Wednesday, September 14, 2011

ACC To Experiment With NFL Style Revenue Sharing, Duke Basketball Players Worth Over $1 Million Each

Sources close (at least geographically) to ACC headquarters in Charlotte, NC, tell T.A.H. that ACC commissioner John Swofford will hold a press conference in the very near future to announce that the ACC, which is rated only ahead of the Mountain West after two weeks of the 2011-12 football season, will begin paying it’s players based on a revenue schedule modeled after the one that is used by the NFL.

According to a study released today published by the National College Players Association and  Drexel University professor Ellen J. Staurowsky, the average fair market value of top-tier college football and men’s basketball players is over $100,000 each.

“That means our guys should earn a rock solid $75,000 a year,” Swofford is rumored to be going to say at his not-yet-announced presser. “Maybe the kids and Virginia Tech and Florida State should earn $85 - $95,000 a year, but the rest of the league should be able to scrape by for much less.”

According to the study, instead of getting what they’re worth, the players receive athletic scholarships that don’t cover the full cost of attending school, leaving many of them living below the poverty line, says the report, “The Price of Poverty in Big Time College Sport.”

The report says that if college sports shared their revenues the way pro sports do, the average Football Bowl Subdivision player would be worth $121,000 per year, while the average basketball player at that level would be worth $265,000.

And those are just averages: Some examples point to even more striking disparities. The University of Texas football players’ fair market value was $513,922 in 2010, but they lived $778 below the federal poverty line and had a $3,624 scholarship shortfall. Duke basketball players were valued at $1,025,656 while living just $732 above the poverty line and had scholarship shortfalls of $1,995.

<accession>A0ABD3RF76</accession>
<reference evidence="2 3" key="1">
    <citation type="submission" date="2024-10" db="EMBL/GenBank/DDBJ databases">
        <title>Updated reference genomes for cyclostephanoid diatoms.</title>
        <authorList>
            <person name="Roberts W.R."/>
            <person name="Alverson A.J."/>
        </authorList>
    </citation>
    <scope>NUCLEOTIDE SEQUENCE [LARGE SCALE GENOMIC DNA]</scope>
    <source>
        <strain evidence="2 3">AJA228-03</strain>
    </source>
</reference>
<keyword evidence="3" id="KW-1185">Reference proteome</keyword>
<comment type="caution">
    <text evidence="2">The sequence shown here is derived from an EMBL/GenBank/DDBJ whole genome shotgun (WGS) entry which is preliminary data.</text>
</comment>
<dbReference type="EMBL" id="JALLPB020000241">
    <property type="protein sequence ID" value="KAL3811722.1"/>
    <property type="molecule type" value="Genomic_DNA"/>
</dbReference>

“We aren’t quite sure yet what will happen to non-revenue sports, women’s sports or the chemistry department, “ Swofford said, “but the revenue producing players are gonna love this!”

The 60 highest-paid FBS football coaches averaged more than $2 million in total compensation, according to the report, with big guns like Alabama’s Nick Saban and Texas’ Mack Brown earning an estimated $6 million and $5.1 million, respectively. The 25 highest-paid basketball coaches in the 2011 NCAA tournament averaged about $2.4 million, with Rick Pitino of Louisville taking home a compensation package of $7.5 million.

Based on the findings in the study and an Inside Higher Education report showing that almost half of FBS colleges were caught violating NCAA rules between 2001 and 2010, the report implicates the NCAA itself as the chief culprit for the scandals that have plagued college sports.

“Through the NCAA, college presidents mandate impoverished conditions for young, valuable players and throw money around to all other college sports stakeholders when those players perform well, a formula that drives the powerful black market that thrives at so many universities nationwide,” the report concludes.

It also points out that, despite athletic programs’ record revenues, salaries and capital expenditures — as well as prohibitions on countless sources of income for athletes — the NCAA explicitly allows college athletes to accept food stamps and welfare benefits. “The NCAA is forcing taxpayers to pay for expenses that players would be able to pay themselves if not for NCAA rules. I guess the NCAA expects both college athletes and taxpayers to finance its greed and lavish salaries,” Ramogi Huma, a former UCLA linebacker and head of the The National College Players Association said.

“If nothing changes, about half of football and basketball players will continue to not graduate and will continue to break NCAA rules. If reform takes place, graduation rates will increase dramatically, their financial desperation will be reduced, and they will finally receive their commercial free market value,” predicted Huma.

Freshmen QB Ricardo Young of Virginia Tech (by way of H.D. Woodson) is given credit on the front cover of the study.

To read the complete study, click here.

To read the executive summary (3 pages), click here.

For all of it plus more tables and statistics, click here.

*Items in ITALICS may not be true…

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